The US has imposed sanctions on Myanmar’s military leaders and frozen US$1 billion in funds held in the US by the country’s government after a coup that toppled civilian officials including Aung San Suu Kyi, President Joe Biden said on Wednesday.
Biden also announced that he would restrict US exports to the Southeast Asian nation to impose “consequences on the leaders of the coup”, adding that “support for health care, civil society groups and other areas that benefit the people of Burma directly” would not be cut.
“As protests grow, violence against those asserting their democratic rights is unacceptable and we’re going to keep calling it out. The people of Burma are making their voices heard and the world is watching,” he said, using the country’s former name, as is standard practice for the US government.
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“We’ll be ready to impose additional measures, and we’ll continue to work with our international partners to urge other nations to join us in these efforts,” he said.
Outbreaks of violence in Myanmar in response to the coup are possible, according to a report published last week by the US Congressional Research Service.
“Peaceful demonstrations reportedly have arisen across the country, including in the nation’s ethnic minority areas,” the report said. “Many of the nation’s medical workers staged a walkout on February 3, raising the possibility of a general strike. Some [ethnic armed organizations including Karen and Rakhine rebels] have issued statements opposing the coup.”
Biden’s remarks follow his warning last week to take “appropriate action”, including reimposing sanctions that had been rolled back since the nation first transitioned to democracy in 2011, if Myanmar’s military refused to relinquish the power it seized on February 1.
Senator Bob Menendez, a Democrat from New Jersey and chairman of the Senate Foreign Relations Committee, lauded Biden’s announcement.
“There must be real consequences if Aung San Suu Kyi and the rest of Burma’s elected leaders are not immediately freed and allowed to resume their rightful place at the head of a civilian government,” Menendez said.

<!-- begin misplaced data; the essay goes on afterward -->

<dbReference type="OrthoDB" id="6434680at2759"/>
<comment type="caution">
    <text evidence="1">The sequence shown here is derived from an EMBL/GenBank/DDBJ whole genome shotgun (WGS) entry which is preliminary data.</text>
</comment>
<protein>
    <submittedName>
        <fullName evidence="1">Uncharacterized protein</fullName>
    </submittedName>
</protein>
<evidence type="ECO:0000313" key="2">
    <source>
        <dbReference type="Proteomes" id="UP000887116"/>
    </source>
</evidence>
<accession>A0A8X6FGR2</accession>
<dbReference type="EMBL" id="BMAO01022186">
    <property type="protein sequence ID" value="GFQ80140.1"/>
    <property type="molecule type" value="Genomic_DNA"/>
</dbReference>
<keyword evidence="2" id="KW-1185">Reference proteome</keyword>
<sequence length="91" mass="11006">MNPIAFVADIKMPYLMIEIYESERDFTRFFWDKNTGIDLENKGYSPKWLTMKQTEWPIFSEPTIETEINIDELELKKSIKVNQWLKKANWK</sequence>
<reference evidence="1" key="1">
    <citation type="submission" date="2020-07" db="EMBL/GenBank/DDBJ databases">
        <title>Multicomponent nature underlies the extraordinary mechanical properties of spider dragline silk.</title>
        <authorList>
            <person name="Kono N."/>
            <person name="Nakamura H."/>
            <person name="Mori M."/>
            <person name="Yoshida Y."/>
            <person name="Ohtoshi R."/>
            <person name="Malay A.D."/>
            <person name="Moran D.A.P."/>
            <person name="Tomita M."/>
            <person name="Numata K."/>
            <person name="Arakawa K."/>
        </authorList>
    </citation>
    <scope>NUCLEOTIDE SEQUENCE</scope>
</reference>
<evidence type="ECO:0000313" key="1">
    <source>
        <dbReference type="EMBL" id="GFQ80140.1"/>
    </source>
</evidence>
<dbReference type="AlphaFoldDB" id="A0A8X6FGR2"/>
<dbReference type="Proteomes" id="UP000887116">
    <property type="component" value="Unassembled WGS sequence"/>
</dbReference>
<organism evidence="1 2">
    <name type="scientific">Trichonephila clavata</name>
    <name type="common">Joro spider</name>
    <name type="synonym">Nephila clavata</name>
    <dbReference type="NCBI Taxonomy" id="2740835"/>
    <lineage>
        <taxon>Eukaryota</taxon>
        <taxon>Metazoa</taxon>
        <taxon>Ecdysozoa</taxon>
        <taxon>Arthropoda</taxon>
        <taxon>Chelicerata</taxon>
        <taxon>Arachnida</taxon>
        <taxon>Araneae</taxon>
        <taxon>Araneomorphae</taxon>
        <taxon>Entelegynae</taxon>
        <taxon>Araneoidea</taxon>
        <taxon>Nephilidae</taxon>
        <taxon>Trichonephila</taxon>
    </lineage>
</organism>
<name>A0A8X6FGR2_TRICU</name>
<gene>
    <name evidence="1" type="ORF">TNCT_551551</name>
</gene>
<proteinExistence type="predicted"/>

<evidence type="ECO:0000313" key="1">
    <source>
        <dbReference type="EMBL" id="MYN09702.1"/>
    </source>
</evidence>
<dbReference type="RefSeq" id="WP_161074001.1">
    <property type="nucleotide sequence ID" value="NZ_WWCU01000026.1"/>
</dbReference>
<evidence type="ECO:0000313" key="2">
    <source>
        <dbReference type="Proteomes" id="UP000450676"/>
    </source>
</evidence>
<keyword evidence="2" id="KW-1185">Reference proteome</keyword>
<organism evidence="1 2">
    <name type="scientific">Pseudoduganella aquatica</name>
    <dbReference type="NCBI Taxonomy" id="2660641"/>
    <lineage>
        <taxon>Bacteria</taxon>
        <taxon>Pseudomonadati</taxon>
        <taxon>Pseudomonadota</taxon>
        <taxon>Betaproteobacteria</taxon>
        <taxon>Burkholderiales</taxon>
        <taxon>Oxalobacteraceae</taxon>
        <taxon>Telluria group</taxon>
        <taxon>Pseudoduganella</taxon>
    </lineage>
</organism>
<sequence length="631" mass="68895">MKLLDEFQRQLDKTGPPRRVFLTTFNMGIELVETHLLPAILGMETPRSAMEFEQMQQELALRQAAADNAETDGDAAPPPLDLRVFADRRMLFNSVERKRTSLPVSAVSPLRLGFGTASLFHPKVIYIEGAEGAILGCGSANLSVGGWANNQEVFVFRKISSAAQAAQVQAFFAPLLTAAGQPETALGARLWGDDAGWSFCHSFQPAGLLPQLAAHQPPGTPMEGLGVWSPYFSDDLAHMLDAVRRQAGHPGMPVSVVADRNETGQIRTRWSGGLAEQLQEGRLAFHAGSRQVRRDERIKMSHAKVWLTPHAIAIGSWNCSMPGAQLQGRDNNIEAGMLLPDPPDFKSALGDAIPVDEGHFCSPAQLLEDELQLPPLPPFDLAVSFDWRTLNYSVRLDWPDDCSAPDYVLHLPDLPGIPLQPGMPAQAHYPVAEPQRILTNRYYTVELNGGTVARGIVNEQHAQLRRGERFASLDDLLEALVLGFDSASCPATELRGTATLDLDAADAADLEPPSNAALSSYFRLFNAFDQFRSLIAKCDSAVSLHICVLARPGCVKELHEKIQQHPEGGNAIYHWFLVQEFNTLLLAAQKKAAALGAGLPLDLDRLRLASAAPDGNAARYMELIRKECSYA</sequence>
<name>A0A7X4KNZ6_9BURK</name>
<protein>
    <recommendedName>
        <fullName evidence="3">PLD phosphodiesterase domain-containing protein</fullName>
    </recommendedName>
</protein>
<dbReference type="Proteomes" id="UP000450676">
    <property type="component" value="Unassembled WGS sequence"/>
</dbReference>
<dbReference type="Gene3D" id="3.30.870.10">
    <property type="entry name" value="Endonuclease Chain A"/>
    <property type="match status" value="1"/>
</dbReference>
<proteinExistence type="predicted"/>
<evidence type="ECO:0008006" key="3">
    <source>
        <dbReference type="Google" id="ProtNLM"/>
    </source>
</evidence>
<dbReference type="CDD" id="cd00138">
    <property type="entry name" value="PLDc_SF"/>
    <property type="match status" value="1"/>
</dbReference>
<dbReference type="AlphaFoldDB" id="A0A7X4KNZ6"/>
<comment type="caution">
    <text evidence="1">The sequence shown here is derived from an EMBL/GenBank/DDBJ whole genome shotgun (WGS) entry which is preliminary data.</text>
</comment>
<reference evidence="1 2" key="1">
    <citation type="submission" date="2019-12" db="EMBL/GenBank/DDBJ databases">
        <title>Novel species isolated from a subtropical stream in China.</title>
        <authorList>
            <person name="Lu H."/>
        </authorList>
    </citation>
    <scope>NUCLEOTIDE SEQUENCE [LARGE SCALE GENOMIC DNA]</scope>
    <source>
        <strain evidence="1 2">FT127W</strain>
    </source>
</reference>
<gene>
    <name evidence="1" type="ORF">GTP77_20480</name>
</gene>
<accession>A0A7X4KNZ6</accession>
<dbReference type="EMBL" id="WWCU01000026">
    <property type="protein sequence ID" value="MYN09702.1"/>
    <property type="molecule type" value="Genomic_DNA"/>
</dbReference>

“I look forward to continuing to work with President Biden and Secretary Blinken as we return our values to the forefront of our foreign policy and to stand with the people of Burma in the face of military oppression and to assure robust forward-leaning U.S. engagement in the Indo-Pacific,” he added, referring to Secretary of State Antony Blinken.
American exports to Myanmar have risen seven-fold since the democratic transition to US$338 million last year, from US$48.9 million in 2011, according to US Census Bureau data.
The US Trade Representative’s office ranked Myanmar as America’s 115th largest export market in 2019, noting that more than half of US exports to the country are agricultural products including soybean meal, wheat, and distiller grains.
Myanmar’s military takeover began with the pre-emptive detention of senior government officials and politicians, including Suu Kyi, and handed power to the commander in chief of the armed forces, Senior General Min Aung Hlaing.
Many thousands of people have swarmed the streets of Yangon, Myanmar’s biggest city for the past week, defying the military regime’s ban on protests, to demand the release of Suu Kyi. Officers dispersed crowds elsewhere with tear gas and rubber bullets, and ramped up their harassment of the ousted leader’s party, according to reports from the country by Agence France-Presse.
“The fact that we continue to see these demonstrations throughout the streets in Burma indicate where the Burmese people are, what their aspirations for democracy are. We will stand with them,” said US State Department spokesman Ned Price told reporters in Washington on Wednesday.
“I think what we are most concerned with is the restoration of civilian leadership and putting an end to these antidemocratic actions, this coup,” he added.
Biden said he would identify Myanmar military officials on the sanctions list “this week”.
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